I have seen the boys vocabulary expand a lot as they learn new words through friends or on the internet in articles they are reading about Minecraft.  Many times they use words that me and their Dad are amazed by.  Their new vocabulary spills out into their every day conversations.  I can’t imagine that my forced vocabulary lists would have yielded boys who use language as well as they do.


Both Cameron and Caleb have asked to go to the library to get books about diamonds, obsidian, gold, silver and other gemstones.  They have learned a lot about the layers of the earth.  They have learned about all types of stone, wood, gemstones, caves and mining.  Their love of Minecraft has peeked their interest in all sorts of geological study.

They have also become interested in Bioms.  There are deserts, jungles, forests and oceans on Minecraft.  Many different creatures live within the different biomes and the kids have loved learning about them all and often jump over to the internet to explore one biome or another.


I have seen a surge of creativity in the boys since they started playing Minecraft.  Cameron’s love of drawing has expanded to drawing worlds of Minecraft scenery.  Caleb has come up with stories about Minecraft characters.  They have learned to invent tools and other things that help them problem solve in their game.  Caleb and I even built a real stone pickax out of sticks and stones at the family farm recently.

I see them being more creative about problem solving in real life as well.  They are more likely now to work out a problem for themselves, rather than ask me for a solution.  They seem to be getting more creative in everything they do.

Math and Spacial Reasoning Skills

In order to build a structure that is functional as well as visually pleasing, you must develop math and spacial reasoning skills.  I have seen the boys figure out in their heads how many blocks will be necessary for a foundation – doubling, tripling and even quadrupling that number in their heads and then apply that to a building in Minecraft.  I have witnessed them taking an idea in their minds and building complete cities with recessed lighting and fountains and statues and stores using spacial reasoning and math skills.  They are figuring it out on their own without any “formal” training in engineering.  It really is remarkable to see some of the things they’re building.  I also have Minecraft installed on my computer and haven’t had near the success that these kids do.  Obviously, spacial reasoning and I don’t get along very well.


If you’re worried that your child is playing too many video games or that they seem to spend a lifetime on Minecraft, just know and trust that they ARE learning.  Play the game yourself to get an idea of the difficulties that must be endured just to survive much less build elaborate cities.  Talk to your kids and listen to what they are doing and how they are figuring out HOW to do it.

They ARE  learning from these games.  Many times it’s obvious that they are gaining valuable skills and sometimes it looks just like play.  Gaming is truly an amazing way to explore the world if we can just let go of our preconceived ideas about it and let our children (and ourselves) thrive at it.


Read my subsequent articles about Minecraft here:  Minecraft-Learning the 3 R’s, More Minecraft Love, A Minecraft Birthday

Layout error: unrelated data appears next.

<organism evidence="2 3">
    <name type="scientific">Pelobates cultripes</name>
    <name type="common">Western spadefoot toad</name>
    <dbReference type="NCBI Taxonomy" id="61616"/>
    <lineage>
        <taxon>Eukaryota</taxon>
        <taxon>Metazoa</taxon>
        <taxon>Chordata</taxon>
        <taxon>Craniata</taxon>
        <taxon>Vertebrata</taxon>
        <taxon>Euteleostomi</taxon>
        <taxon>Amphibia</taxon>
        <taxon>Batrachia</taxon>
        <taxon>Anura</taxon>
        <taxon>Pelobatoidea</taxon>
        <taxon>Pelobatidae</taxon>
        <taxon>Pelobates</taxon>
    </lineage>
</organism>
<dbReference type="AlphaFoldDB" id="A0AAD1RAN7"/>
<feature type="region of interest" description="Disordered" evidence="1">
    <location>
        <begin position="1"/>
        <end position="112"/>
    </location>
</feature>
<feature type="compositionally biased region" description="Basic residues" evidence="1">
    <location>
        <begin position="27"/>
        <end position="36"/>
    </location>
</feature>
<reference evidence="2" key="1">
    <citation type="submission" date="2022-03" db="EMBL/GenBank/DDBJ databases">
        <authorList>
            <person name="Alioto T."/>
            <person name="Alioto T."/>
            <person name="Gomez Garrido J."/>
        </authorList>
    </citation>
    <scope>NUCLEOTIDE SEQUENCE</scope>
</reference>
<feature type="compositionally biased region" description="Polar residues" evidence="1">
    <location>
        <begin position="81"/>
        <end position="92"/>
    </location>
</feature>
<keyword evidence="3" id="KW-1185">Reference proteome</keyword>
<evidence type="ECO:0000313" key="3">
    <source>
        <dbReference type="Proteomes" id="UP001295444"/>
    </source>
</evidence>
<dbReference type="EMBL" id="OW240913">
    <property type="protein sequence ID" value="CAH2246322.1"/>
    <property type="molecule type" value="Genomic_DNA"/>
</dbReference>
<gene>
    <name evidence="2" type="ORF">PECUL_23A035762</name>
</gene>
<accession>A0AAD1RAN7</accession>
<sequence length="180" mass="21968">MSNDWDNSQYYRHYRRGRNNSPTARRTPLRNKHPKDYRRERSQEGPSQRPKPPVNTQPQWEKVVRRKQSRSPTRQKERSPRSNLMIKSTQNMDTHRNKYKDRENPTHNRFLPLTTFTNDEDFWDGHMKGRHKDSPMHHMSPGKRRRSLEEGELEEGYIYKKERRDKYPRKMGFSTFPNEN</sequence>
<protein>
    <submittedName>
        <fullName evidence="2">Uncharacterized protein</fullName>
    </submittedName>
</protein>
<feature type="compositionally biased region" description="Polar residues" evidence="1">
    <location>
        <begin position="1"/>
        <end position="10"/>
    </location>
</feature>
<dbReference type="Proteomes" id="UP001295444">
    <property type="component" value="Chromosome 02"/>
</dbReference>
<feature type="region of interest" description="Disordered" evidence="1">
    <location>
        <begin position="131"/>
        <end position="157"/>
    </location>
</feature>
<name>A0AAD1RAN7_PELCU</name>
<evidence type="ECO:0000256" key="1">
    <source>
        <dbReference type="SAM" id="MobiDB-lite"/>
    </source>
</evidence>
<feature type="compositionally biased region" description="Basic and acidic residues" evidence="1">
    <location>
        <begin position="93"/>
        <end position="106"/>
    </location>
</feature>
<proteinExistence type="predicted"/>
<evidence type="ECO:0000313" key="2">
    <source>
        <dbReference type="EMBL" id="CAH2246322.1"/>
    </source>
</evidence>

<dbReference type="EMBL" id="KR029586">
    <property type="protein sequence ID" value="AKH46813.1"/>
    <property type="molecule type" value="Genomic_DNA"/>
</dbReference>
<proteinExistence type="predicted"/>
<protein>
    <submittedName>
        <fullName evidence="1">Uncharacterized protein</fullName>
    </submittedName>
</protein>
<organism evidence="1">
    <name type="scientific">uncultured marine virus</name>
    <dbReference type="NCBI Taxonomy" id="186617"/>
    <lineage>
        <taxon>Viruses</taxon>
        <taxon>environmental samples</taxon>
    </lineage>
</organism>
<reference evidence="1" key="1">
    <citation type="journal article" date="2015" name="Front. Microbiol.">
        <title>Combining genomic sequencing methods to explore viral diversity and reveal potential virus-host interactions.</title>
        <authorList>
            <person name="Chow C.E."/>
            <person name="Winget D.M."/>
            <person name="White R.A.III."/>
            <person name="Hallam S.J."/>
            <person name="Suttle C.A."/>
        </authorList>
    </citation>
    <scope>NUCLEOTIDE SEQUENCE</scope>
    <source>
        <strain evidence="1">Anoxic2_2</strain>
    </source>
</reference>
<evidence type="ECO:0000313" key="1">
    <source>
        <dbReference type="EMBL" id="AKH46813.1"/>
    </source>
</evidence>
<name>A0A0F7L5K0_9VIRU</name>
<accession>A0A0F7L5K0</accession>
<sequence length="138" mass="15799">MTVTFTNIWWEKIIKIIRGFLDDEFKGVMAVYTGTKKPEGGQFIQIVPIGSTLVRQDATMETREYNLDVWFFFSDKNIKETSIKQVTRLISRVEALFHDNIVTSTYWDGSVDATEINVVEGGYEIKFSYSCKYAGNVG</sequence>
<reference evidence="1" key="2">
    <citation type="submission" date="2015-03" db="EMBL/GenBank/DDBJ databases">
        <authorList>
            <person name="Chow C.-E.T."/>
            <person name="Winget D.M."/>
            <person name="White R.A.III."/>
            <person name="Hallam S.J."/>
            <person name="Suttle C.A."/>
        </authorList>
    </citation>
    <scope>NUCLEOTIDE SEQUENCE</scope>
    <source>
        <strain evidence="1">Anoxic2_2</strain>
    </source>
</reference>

Subscribe to get updates on Minecraft articles – Coming soon!

Double Chocolate Granola Bars

July 16th, 2012 § Comments Off on Double Chocolate Granola Bars § permalink

My kids love granola bars and they go through them like crazy.  I decided to come up with a recipe that was as close to the boxed version as possible.  Here is what I came up with.  They are delicious, even better than the boxed version and they are fairly simple to make.  Hope you enjoy!
  • 1 cup all-purpose flour
  • 5 cups rolled oats
  • 1 teaspoon baking soda
  • 1 1/2 teaspoon vanilla extract
  • 1 cup butter, softened
  • 3/4 cup honey
  • 2/3 cup packed brown sugar
  • 1 1/2 cups semisweet chocolate chips
  • 1 cup chopped pecans or walnuts
  • 1/4 cup melting chocolate (optional) for zigzags on the top


  1. Preheat oven to 325 degrees F. Lightly grease one 9×13 inch pan.
  2. In a large mixing bowl combine the oats, flour, baking soda, vanilla, butter, honey and brown sugar. Stir in the chocolate chips and nuts.
  3. Lightly press mixture into the prepared pan. Bake for 20 to 25 minutes or until golden brown.
  4. Let cool completely.
  5. Invert the whole pan onto waxed paper then cut into bars.
  6. Melt the melting chocolate and drizzle over each individual bar.  I place mine in the freezer for a couple of minutes to harden the melted chocolate.
  7. Wrap in plastic wrap and store in the pantry.


July 8th, 2012 § Comments Off on Unschooling § permalink

I’ve wanted to write more post about our unschooling lifestyle, but just haven’t made the time for it lately.  So I decided to write a few words and phrases that came to mind as our unschooling life continues to unfold.  Maybe it will be inspiration for further post down the road.

Unschooling for me, in this present moment is:

Letting go

Living in the moment

Loving life as it comes

Not trying to MAKE things happen

Getting into the flow

Letting go of doctrine

Letting go of old beliefs

Believing in the Magic of Life

Allowing myself and my kids to be WHO we are

Allowing myself and my kids to express what is within us (even when it’s uncomfortable for me)

Allowing Life to Unfold as it Unfolds

Letting go of Knowing

Living in the Question

Asking Questions

Being then Doing

Playing More, working Less

Questioning my thoughts, my agendas, my way of looking at things

Seeing from a broader prospective

Letting go of Judgment

Embracing Peace not problems

Embracing Gentleness

Realizing there are NO Problems, only situations

Trusting that life is always as it should be in this moment.

There are probably a thousand other ways I could express our always unfolding unschooling life.  Words really don’t do it justice.

Where am I?